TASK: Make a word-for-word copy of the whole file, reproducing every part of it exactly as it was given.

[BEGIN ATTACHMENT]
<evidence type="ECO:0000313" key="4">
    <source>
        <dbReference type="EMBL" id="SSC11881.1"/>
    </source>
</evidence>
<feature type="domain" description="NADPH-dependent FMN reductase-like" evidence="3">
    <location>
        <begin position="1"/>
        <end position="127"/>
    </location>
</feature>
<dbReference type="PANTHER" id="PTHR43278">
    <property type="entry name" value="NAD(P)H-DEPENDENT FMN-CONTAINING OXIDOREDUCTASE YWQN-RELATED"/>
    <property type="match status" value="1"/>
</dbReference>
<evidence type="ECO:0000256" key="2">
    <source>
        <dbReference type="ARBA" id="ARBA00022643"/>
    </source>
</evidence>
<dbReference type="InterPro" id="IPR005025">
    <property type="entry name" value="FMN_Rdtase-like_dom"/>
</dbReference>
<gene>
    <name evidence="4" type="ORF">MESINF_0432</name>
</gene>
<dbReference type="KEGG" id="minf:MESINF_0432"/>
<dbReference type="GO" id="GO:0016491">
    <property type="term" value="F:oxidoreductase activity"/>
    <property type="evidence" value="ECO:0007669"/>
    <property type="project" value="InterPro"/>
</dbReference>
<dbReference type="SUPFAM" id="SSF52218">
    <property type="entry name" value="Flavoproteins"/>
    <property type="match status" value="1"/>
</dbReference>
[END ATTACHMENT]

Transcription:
<evidence type="ECO:0000313" key="4">
    <source>
        <dbReference type="EMBL" id="SSC11881.1"/>
    </source>
</evidence>
<feature type="domain" description="NADPH-dependent FMN reductase-like" evidence="3">
    <location>
        <begin position="1"/>
        <end position="127"/>
    </location>
</feature>
<dbReference type="PANTHER" id="PTHR43278">
    <property type="entry name" value="NAD(P)H-DEPENDENT FMN-CONTAINING OXIDOREDUCTASE YWQN-RELATED"/>
    <property type="match status" value="1"/>
</dbReference>
<evidence type="ECO:0000256" key="2">
    <source>
        <dbReference type="ARBA" id="ARBA00022643"/>
    </source>
</evidence>
<dbReference type="InterPro" id="IPR005025">
    <property type="entry name" value="FMN_Rdtase-like_dom"/>
</dbReference>
<gene>
    <name evidence="4" type="ORF">MESINF_0432</name>
</gene>
<dbReference type="KEGG" id="minf:MESINF_0432"/>
<dbReference type="GO" id="GO:0016491">
    <property type="term" value="F:oxidoreductase activity"/>
    <property type="evidence" value="ECO:0007669"/>
    <property type="project" value="InterPro"/>
</dbReference>
<dbReference type="SUPFAM" id="SSF52218">
    <property type="entry name" value="Flavoproteins"/>
    <property type="match status" value="1"/>
</dbReference>